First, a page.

Visiting West Bay was the number one thing I wanted to do in England, but to get there we had to take the train from Southamtpon to Weymouth. Now, the immediate area around Weymouth was nothing special. A roundabout, some pubs, the classic brick architecture I’ve seen everywhere else in England. It’s not until we walked towards this clock tower at the end of King Street and discovered the beach, that Weymouth really shined and became a beautiful memory in its own right.
The ocean in Weymouth was a beautiful, tropical blue, like turquoise. The sands, a khaki tan, and covered in crows. In the sky a storm seemed to approach, as grey clouds above us were being chased by darker, black clouds. For a while we took refuge from the rain in a bus stop, waiting to take the x53 or Jurassic Coaster to West Bay. During a pause in the rain, we committed to finding a nice cafe and having a lunch before heading to West Bay. We chose The Good Life, a small cafe ran by very kind women, who prepared our drinks of choice–Cappuccinos and Americanos–and two ham sandwiches. The staff took an interest in my being American, and they were the first to ask in all of the cafes I had been too, what I was doing in Weymouth. I took such delight in explaining that I was here to visit my friend, and that I was here in Weymouth to visit the Jurassic Coast, specifically West Bay.
From our window seat in The Good Life, we could see the beautiful ocean, some white cliffs off in the distance, palm trees, and a statue of King George III. The woman running the cafe said to us that the storm out in the distance, the menacing black clouds, would completely miss us. According to her, the storms always break on the cliffs, the formations in the other towns, Weymouth never gets the worst of it. And sure enough, she was right. The worst storm never reached Weymouth and in fact, the weather became magnificent, bright and sunny–fitting for a beach town. With that, we boarded our bus, and headed towards West Bay.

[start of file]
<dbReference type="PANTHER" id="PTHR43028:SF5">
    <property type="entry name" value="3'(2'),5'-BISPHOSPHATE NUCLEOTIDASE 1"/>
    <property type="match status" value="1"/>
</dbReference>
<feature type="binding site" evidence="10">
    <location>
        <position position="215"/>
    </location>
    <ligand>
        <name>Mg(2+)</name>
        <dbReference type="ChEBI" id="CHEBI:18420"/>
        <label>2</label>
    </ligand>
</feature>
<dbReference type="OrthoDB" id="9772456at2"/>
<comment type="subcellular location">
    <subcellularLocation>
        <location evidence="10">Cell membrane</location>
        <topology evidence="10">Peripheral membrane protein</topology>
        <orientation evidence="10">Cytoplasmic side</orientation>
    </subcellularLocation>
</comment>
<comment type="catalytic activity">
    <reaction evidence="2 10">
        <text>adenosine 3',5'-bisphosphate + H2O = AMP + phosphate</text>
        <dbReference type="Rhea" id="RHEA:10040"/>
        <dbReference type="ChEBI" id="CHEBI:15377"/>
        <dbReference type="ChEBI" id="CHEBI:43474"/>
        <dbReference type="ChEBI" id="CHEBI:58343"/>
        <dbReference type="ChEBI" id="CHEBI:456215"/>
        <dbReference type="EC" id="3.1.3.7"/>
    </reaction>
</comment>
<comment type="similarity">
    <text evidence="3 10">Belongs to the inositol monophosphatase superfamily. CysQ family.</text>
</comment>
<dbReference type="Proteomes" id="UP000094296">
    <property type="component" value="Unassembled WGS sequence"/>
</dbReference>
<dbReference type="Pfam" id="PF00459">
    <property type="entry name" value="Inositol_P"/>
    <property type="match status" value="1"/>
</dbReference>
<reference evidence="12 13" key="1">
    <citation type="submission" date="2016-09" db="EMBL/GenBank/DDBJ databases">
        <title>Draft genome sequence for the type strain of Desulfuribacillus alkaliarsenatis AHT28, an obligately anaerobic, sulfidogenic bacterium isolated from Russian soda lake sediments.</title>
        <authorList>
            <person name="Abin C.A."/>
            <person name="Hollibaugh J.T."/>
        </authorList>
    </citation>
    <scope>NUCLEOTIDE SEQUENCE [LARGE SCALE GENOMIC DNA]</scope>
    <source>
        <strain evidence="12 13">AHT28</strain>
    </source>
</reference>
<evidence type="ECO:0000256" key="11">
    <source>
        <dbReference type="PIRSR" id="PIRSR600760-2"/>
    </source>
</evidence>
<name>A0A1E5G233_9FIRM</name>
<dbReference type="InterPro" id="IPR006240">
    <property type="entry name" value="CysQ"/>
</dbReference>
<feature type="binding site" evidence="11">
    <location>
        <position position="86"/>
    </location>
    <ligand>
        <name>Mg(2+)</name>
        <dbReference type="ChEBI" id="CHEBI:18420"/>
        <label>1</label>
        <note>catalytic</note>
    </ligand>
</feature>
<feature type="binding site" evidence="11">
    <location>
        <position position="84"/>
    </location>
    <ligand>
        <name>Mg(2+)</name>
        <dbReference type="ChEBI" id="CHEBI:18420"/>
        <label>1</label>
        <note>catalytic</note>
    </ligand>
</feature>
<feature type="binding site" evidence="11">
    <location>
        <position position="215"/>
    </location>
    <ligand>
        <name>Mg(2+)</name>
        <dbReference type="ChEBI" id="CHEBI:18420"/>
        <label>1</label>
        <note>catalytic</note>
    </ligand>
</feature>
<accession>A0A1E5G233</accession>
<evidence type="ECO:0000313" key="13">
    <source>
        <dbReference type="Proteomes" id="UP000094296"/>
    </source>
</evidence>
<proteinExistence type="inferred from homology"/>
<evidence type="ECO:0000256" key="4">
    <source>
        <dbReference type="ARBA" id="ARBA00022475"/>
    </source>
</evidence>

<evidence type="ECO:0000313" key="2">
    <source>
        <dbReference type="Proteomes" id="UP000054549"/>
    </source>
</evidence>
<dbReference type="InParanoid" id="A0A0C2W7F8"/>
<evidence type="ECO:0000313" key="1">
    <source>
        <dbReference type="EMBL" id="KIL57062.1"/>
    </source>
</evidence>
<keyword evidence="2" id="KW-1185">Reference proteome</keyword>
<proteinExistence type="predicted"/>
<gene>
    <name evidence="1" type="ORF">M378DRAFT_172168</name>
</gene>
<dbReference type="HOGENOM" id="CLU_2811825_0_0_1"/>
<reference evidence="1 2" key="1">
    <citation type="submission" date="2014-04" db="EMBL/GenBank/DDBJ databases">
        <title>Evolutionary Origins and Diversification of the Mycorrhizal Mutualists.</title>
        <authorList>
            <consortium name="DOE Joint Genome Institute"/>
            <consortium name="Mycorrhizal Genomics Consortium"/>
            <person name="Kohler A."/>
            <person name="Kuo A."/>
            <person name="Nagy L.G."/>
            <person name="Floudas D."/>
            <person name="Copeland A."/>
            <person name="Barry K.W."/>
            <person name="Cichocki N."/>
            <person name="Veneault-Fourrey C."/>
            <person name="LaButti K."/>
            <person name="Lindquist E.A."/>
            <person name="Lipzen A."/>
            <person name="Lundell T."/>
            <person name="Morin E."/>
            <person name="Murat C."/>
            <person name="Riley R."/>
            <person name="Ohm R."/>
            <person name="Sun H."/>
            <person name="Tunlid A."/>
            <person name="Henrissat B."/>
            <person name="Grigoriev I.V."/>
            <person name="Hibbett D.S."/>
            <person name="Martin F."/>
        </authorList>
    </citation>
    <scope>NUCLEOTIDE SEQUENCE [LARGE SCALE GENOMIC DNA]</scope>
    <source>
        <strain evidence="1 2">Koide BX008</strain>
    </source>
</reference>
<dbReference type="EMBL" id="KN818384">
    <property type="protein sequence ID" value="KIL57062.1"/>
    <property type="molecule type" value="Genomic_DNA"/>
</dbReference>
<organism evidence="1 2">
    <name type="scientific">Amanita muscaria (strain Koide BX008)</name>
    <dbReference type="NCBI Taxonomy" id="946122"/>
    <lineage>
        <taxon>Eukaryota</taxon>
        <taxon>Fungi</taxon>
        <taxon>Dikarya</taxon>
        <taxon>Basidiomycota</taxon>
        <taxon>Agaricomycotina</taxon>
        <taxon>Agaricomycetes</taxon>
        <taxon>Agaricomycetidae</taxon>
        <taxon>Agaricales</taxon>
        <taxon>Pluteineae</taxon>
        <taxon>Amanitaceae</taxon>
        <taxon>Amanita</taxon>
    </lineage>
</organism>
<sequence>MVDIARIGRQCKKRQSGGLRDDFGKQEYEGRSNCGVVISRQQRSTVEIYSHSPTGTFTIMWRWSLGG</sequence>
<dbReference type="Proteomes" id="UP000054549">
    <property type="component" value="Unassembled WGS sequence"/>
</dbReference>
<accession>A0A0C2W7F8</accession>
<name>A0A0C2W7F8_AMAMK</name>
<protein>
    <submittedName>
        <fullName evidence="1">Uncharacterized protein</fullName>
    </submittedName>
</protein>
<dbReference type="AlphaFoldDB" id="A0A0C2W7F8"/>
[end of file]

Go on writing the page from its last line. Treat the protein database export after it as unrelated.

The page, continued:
This was an extraordinary bus. The route it took was just, so diverse. Steep uphill through heavily-wooded areas, where sun showers fell, and branches slapped against the second floor of the bus. Open, high-altitude farm areas, where the ocean could be seen in the distance, and massive cliffs filled the thin space between farm and beach. The road swooped downhill through small brick towns, with cottages, beds and breakfasts, and historical tea shoppes and schoolhouses. A small church on a high hill was the tallest thing in the area, overlooking all the towns and farms as far as the eye could see.
Finally, West Bay. The town was as small and precious as I could have imagined. A small, humble church, a beach side arcade advertising “Family Entertainment,” no towering corporate hotels, no corporate anything–just six fish’n’chips shacks lined up in a row to do friendly small-town competition. As cute as it was, I wasn’t here for the town of West Bay, not entirely.
The cliffs were powerful, and awe-inspiring…
Here, we spent close to two hours. Walking along the entire first chunk of cliff. Digging our feet into the pebbly beach. Admiring the giants, passing by courteous strangers, and many of their curious dogs. The experience was nothing short of spiritual. Just you, your friend, and nature. A wondrous, ancient cliff, whose sediments tells a story about the Earth you don’t understand, but you listen anyways. The layers of the Earth formed such flat rocks that they just called out for you to rest on them. And at a low point in the cliff, where the threat of falling rocks was low, we rested on the flat rock of West Bay. We rested, and looked out into the ocean–where not a single man made thing tainted the horizon. No ships. No buildings. No airplanes cut across the sky. I really mean it when I say this was a natural experience. Besides the cameras in our hands, I think we really were there, carefree and happy.
The Ships Galley
We ended the day in West Bay with some choice fish’n’chips from one of the town’s small seafood stands. The food was a bit tastier than what was had at the Crown & Anchor the night before, I think partially because you just get better food–or assume you get better food–from small town, small business people. We took our fish over to a little marina, and sat on a public bench where we met just the friendliest people. A group of Starlings surrounded me and my friend as we tried to eat our fish in peace, a couple with a dog came by to scare off the buggers, and we thanked the pup for his heroic deed.
This, this was probably the best day in the entire trip.